- Unsurprisingly, the class of 2024 is acutely aware of how generative AI will impact their careers
- More and more students are looking for careers that allow them to use AI tools, and most would like opportunities for upskilling
- See related article: AI has students worried about their workforce readiness
Now in their senior year, members of the class of 2024 are entering an uncertain and ever-changing economy–and generative AI is on their minds. Is your institution helping to guide and advise students in the class of 2024 as they prepare for a new chapter in life?
A new survey from Handshake looks at where the class of 2024 is headed after graduation, and how the latest innovations and edtech developments will impact their goals and their path forward.
It’s safe to say that most 2024 graduates are familiar with generative AI like ChatGPT, and 50 percent say they plan to develop new skills in light of the emergence of generative AI. One-third of this year’s seniors—and more than half of tech majors—say they plan to use generative AI in their career, according to the survey.
Eighty-five percent of this year’s seniors have heard of tools like ChatGPT and DALL-E, up from just 61 percent of 2023 graduates who said they were familiar with these tools just a few months ago.
The class of 2024 is evenly split between positive and negative feelings about generative AI, but they are more likely to have made up their mind about the impact they expect these tools to have. Only 8 percent of 2024 graduates feel unsure about how generative AI will affect their careers, compared to 16 percent of the class of 2023 last spring.
Of particular interest is who receives more exposure to generative AI tools. While 91 percent of surveyed students attending institutions with “selective” admission standards are familiar with AI tools, the same holds true for just 79 percent of students at schools with “inclusive” standards. There is also a significant gender gap in familiarity with generative AI; 94 percent of men are familiar with AI tools, compared to only 79 percent of women. This gap is present even among tech majors, who are more likely to be familiar with generative AI overall. Among tech students who are aware of these tools, women are more likely to worry about how they will impact their careers—53 percent of women are “somewhat” or “highly” worried, compared to 41 percent of men.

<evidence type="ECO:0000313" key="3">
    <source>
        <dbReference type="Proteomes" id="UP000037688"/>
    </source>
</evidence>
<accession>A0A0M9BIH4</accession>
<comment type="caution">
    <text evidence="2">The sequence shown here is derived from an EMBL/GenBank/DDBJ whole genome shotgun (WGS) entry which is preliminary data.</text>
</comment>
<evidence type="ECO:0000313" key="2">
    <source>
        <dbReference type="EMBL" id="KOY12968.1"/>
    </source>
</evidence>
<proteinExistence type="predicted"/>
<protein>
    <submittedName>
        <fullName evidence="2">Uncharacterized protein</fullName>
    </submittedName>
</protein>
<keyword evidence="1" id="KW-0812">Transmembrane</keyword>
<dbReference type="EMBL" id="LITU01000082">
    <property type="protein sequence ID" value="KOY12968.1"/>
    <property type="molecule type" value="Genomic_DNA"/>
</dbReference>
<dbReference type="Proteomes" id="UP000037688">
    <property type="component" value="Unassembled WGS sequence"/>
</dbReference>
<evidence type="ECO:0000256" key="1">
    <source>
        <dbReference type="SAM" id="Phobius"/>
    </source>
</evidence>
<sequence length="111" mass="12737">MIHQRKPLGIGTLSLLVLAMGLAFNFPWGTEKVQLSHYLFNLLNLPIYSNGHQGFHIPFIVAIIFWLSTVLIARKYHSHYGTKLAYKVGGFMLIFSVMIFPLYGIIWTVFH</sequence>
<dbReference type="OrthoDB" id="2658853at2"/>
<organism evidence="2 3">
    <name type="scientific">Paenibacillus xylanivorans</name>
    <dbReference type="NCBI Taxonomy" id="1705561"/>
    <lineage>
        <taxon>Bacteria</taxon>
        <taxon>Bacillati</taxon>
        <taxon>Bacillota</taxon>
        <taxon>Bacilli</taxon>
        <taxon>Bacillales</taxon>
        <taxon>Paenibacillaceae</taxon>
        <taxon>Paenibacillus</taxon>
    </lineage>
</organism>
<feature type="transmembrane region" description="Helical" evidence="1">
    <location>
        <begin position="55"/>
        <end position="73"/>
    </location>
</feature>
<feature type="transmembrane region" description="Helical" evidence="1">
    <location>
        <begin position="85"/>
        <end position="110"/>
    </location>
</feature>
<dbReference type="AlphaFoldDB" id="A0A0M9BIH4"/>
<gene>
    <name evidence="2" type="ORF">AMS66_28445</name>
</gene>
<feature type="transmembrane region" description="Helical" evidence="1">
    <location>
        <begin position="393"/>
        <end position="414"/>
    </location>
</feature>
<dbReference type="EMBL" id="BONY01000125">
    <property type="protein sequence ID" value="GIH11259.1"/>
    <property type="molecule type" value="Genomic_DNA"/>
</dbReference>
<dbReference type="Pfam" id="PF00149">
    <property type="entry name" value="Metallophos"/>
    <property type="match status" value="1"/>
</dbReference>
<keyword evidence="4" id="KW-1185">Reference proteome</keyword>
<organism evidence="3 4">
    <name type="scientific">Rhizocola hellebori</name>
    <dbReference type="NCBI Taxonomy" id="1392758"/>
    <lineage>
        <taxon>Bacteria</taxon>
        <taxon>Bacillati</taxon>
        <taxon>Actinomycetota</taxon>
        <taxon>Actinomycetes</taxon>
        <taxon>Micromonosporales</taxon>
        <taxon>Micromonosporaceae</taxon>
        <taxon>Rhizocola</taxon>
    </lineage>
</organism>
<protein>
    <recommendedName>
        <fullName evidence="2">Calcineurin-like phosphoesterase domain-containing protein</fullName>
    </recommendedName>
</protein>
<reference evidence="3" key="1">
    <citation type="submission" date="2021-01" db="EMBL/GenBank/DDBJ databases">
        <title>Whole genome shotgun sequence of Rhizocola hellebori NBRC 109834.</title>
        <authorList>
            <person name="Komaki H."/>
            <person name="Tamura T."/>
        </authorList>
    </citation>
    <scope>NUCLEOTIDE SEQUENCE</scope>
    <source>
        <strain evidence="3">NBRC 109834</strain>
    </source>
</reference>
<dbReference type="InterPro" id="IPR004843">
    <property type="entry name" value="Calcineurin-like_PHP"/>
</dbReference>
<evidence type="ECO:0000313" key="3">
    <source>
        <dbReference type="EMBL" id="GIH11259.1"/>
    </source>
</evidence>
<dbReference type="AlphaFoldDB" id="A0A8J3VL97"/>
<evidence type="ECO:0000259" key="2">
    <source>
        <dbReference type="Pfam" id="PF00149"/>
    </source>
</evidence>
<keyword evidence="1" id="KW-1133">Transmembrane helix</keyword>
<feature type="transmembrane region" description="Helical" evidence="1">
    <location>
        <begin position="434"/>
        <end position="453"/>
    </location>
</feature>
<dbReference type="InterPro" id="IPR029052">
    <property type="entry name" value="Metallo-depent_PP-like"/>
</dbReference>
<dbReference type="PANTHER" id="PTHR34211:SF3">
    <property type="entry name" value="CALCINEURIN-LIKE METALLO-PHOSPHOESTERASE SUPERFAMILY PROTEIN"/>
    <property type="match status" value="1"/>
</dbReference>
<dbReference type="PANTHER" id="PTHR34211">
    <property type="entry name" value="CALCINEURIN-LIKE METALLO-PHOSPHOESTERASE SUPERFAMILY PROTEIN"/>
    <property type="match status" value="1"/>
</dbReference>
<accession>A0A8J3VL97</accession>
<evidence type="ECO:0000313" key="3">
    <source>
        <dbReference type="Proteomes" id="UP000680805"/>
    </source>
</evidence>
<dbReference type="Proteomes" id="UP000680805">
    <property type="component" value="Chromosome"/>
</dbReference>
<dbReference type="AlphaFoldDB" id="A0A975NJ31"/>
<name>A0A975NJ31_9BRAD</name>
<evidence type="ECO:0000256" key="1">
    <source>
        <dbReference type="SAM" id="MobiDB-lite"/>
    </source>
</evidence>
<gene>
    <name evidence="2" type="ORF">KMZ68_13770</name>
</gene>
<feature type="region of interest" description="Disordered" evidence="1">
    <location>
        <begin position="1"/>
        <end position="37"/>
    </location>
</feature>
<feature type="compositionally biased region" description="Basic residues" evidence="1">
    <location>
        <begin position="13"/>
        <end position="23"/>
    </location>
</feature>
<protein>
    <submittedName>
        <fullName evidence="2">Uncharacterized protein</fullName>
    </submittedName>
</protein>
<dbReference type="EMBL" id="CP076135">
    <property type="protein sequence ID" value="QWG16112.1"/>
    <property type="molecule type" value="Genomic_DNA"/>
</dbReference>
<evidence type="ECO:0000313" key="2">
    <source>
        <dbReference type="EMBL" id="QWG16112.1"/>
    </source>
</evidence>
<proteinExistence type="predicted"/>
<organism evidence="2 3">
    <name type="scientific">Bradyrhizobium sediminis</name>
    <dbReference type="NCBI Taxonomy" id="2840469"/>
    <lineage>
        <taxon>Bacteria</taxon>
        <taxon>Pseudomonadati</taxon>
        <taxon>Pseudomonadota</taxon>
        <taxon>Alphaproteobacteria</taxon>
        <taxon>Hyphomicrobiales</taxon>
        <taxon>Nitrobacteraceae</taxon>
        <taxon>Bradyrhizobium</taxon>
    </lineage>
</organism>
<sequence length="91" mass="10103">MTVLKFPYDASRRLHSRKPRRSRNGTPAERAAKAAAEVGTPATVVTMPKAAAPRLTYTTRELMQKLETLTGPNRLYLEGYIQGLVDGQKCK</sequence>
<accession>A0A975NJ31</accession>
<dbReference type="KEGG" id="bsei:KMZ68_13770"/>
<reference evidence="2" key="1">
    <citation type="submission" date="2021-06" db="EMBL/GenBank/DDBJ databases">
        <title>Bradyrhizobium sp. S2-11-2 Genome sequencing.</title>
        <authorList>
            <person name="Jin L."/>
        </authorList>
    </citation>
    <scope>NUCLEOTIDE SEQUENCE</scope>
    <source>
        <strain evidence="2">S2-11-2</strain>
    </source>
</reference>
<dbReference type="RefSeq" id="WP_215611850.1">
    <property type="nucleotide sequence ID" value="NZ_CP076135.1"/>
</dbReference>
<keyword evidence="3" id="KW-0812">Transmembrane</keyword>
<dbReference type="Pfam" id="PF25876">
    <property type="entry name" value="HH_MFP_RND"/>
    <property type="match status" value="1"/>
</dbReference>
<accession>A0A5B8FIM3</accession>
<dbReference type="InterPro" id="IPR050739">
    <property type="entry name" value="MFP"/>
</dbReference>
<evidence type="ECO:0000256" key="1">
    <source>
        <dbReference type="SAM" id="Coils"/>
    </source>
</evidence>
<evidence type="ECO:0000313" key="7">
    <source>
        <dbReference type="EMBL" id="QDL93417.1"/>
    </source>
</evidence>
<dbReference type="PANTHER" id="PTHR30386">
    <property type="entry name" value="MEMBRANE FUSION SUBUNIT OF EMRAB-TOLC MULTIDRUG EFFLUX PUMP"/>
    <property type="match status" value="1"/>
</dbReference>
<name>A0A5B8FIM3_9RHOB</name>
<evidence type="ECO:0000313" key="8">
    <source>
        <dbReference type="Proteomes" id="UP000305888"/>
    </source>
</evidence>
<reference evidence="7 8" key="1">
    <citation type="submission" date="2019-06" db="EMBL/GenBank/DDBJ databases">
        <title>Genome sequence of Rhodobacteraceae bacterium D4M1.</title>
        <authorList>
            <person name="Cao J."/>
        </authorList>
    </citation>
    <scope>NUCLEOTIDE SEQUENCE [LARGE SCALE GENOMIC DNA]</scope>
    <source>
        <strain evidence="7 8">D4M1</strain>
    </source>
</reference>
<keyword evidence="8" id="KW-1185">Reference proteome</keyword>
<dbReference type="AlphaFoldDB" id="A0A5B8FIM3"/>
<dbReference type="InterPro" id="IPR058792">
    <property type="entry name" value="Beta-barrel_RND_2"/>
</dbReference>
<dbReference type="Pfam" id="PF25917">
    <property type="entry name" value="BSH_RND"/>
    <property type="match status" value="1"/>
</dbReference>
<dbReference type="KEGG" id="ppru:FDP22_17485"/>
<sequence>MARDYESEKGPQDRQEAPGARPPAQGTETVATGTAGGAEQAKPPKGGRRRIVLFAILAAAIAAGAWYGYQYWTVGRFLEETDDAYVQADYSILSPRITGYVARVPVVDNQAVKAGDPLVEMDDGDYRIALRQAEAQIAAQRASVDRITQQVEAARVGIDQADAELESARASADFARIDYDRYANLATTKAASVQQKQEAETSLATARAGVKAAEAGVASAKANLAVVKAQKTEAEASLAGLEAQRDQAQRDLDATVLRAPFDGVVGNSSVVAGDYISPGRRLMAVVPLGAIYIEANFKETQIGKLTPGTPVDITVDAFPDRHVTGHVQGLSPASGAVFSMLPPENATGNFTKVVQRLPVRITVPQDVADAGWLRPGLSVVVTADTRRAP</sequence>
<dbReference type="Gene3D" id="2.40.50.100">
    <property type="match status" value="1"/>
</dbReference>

Looking at class of 2024 students who are familiar with generative AI tools, it’s evident that they are learning to embrace generative AI tools and realize these tools will impact their careers. In fact, about 1 in 3 say they plan to use these tools in their careers, and 1 in 5 say they would be more likely to take a job that offers an opportunity to experiment with generative AI.
What’s more, roughly half of 2024 graduates, including 64 percent of tech majors and 45 percent of non-tech majors, indicate that they will develop new skills in light of the emergence of generative AI. Students who are worried about how generative AI could impact their careers are even more likely to plan on upskilling to adapt.
Upskilling has seen skyrocketing interest in recent years as employers seek to strengthen their workforce and as adults strive to keep pace with a changing economy. In the survey, almost 50 percent of students in the class of 2024 say they’re more likely to apply to a company that provides employer-sponsored upskilling resources.
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- New report reveals persistent gender disparities in college, career readiness - November 28, 2023